Until the mid 80s, women gave birth in Haines. And if you lived here, Stan Jones was your doctor.

“We took our pets to him, we took our people to him,” said Sheri Loomis.

“Everything was done at the clinic. We didn’t have a vet, so even our animals got stitched up down there from time to time.”

Sheri Loomis and her husband Craig started their family in the 1970s. Dr. Jones saw Loomis throughout both her pregnancies. She describes her labors as quick—she was crowning with her second child when she arrived at the clinic.

The room wasn’t quite ready. A nurse put Sheri on a gurney in the open hallway by the parking lot.

“I’m like, almost totally naked. Well, people are coming to church. By this time, the Presbyterian Church is having everybody come from the services, and they’re wandering over to the car. What’s going on? Anyway, you know, I didn’t care at that point. I could care less what I looked like, who saw what it didn’t matter,” she said.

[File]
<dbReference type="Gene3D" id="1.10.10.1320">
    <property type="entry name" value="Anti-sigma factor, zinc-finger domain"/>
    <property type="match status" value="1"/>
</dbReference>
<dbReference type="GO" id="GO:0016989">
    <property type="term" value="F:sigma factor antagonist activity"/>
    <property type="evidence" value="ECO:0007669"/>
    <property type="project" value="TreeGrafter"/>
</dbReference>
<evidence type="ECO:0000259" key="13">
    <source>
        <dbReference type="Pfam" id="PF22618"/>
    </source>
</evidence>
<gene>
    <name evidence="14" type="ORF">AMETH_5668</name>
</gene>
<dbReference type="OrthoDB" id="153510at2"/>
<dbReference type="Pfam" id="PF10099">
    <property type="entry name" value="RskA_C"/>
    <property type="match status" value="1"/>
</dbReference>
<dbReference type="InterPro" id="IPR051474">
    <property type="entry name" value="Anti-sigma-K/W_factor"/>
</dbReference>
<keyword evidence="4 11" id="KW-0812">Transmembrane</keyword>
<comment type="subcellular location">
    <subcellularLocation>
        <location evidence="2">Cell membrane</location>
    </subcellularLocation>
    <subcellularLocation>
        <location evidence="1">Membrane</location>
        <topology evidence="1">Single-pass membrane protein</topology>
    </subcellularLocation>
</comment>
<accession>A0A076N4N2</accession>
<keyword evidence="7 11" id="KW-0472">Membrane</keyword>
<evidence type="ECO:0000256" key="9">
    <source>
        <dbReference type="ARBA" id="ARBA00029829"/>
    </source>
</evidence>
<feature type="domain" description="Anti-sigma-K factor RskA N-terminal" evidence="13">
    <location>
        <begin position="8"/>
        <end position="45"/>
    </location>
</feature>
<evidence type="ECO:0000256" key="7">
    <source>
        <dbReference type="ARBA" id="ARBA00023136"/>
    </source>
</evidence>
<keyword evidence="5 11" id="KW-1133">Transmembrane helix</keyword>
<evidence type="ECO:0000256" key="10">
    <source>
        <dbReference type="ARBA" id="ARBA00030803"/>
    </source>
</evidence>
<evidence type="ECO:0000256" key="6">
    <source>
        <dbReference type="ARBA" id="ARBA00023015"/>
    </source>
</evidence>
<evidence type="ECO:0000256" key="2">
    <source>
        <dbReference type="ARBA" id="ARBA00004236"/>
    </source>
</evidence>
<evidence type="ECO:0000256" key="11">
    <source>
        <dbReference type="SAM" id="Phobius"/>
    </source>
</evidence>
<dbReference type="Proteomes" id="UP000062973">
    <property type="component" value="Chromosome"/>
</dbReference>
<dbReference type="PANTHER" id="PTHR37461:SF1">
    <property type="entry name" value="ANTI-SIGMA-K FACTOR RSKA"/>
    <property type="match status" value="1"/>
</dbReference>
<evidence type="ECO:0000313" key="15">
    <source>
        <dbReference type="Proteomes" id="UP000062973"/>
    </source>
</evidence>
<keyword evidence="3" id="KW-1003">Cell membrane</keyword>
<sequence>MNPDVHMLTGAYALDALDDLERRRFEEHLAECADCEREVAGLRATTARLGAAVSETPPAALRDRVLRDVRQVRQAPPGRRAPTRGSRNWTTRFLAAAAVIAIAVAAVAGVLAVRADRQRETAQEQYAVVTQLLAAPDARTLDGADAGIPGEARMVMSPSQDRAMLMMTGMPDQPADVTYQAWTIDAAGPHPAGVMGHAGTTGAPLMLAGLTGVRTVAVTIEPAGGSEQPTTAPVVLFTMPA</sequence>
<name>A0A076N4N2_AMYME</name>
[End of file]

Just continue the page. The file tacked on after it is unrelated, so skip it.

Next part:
They picked up steaks on the way home. She said the medical bill was about $400—with inflation, that would be about $2000 today. The doctor came by the house to check on them for a few days after the delivery. Now she’s a proud Grandma. (Her own daughter was in Juneau, waiting to give birth, when we spoke.)

These days, a woman in labor in Haines would be likely to get a medevac. But back in the 70s… if things looked too complicated, Dr, Jones popped you in a ferry or a commuter plane to Juneau.  

Stan Jones at his Haines home. (Stremple/KHNS)

“Once or twice a baby was born on the ferry,” said Dr. Jones.

He was sitting in his living room, in a creaky rocker. Out the window behind him is the small boat harbor framed by jagged peaks and the longest, deepest fjord in North America. 

“Once a baby was born midair and so, you know, it just depends and what the circumstances are, but it certainly is weather dependent,” Dr. Jones said.